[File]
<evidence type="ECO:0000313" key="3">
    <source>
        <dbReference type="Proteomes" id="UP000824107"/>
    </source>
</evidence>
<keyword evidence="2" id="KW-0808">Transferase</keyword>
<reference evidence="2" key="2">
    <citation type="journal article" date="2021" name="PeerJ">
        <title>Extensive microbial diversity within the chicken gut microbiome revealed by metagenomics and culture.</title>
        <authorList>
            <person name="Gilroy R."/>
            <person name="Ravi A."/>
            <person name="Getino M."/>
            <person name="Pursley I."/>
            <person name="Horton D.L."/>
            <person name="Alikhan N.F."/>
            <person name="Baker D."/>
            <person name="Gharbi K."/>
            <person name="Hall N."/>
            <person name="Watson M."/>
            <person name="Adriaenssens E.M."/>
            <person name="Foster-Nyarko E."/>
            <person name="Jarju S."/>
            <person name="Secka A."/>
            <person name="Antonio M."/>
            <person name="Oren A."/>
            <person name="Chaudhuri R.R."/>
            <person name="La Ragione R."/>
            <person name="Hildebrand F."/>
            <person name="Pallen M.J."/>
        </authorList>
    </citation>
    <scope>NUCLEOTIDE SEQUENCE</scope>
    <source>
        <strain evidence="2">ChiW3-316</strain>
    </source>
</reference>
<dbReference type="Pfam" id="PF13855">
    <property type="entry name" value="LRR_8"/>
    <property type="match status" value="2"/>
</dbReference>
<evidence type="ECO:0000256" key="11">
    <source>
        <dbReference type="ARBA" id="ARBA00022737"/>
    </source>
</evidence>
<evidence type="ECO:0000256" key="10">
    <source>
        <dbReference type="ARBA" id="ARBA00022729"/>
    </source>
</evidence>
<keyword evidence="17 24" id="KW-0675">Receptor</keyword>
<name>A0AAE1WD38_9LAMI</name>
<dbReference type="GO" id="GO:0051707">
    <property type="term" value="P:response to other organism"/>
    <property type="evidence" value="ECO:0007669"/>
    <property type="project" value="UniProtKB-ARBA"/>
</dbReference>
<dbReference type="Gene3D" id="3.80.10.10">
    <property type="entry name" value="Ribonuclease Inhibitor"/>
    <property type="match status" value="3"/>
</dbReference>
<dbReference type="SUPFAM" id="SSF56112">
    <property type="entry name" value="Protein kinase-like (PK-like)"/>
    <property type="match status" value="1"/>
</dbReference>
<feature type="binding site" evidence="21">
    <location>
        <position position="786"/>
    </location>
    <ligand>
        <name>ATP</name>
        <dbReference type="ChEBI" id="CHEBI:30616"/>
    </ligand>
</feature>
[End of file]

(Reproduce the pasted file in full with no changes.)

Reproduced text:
<evidence type="ECO:0000313" key="3">
    <source>
        <dbReference type="Proteomes" id="UP000824107"/>
    </source>
</evidence>
<keyword evidence="2" id="KW-0808">Transferase</keyword>
<reference evidence="2" key="2">
    <citation type="journal article" date="2021" name="PeerJ">
        <title>Extensive microbial diversity within the chicken gut microbiome revealed by metagenomics and culture.</title>
        <authorList>
            <person name="Gilroy R."/>
            <person name="Ravi A."/>
            <person name="Getino M."/>
            <person name="Pursley I."/>
            <person name="Horton D.L."/>
            <person name="Alikhan N.F."/>
            <person name="Baker D."/>
            <person name="Gharbi K."/>
            <person name="Hall N."/>
            <person name="Watson M."/>
            <person name="Adriaenssens E.M."/>
            <person name="Foster-Nyarko E."/>
            <person name="Jarju S."/>
            <person name="Secka A."/>
            <person name="Antonio M."/>
            <person name="Oren A."/>
            <person name="Chaudhuri R.R."/>
            <person name="La Ragione R."/>
            <person name="Hildebrand F."/>
            <person name="Pallen M.J."/>
        </authorList>
    </citation>
    <scope>NUCLEOTIDE SEQUENCE</scope>
    <source>
        <strain evidence="2">ChiW3-316</strain>
    </source>
</reference>
<dbReference type="Pfam" id="PF13855">
    <property type="entry name" value="LRR_8"/>
    <property type="match status" value="2"/>
</dbReference>
<evidence type="ECO:0000256" key="11">
    <source>
        <dbReference type="ARBA" id="ARBA00022737"/>
    </source>
</evidence>
<evidence type="ECO:0000256" key="10">
    <source>
        <dbReference type="ARBA" id="ARBA00022729"/>
    </source>
</evidence>
<keyword evidence="17 24" id="KW-0675">Receptor</keyword>
<name>A0AAE1WD38_9LAMI</name>
<dbReference type="GO" id="GO:0051707">
    <property type="term" value="P:response to other organism"/>
    <property type="evidence" value="ECO:0007669"/>
    <property type="project" value="UniProtKB-ARBA"/>
</dbReference>
<dbReference type="Gene3D" id="3.80.10.10">
    <property type="entry name" value="Ribonuclease Inhibitor"/>
    <property type="match status" value="3"/>
</dbReference>
<dbReference type="SUPFAM" id="SSF56112">
    <property type="entry name" value="Protein kinase-like (PK-like)"/>
    <property type="match status" value="1"/>
</dbReference>
<feature type="binding site" evidence="21">
    <location>
        <position position="786"/>
    </location>
    <ligand>
        <name>ATP</name>
        <dbReference type="ChEBI" id="CHEBI:30616"/>
    </ligand>
</feature>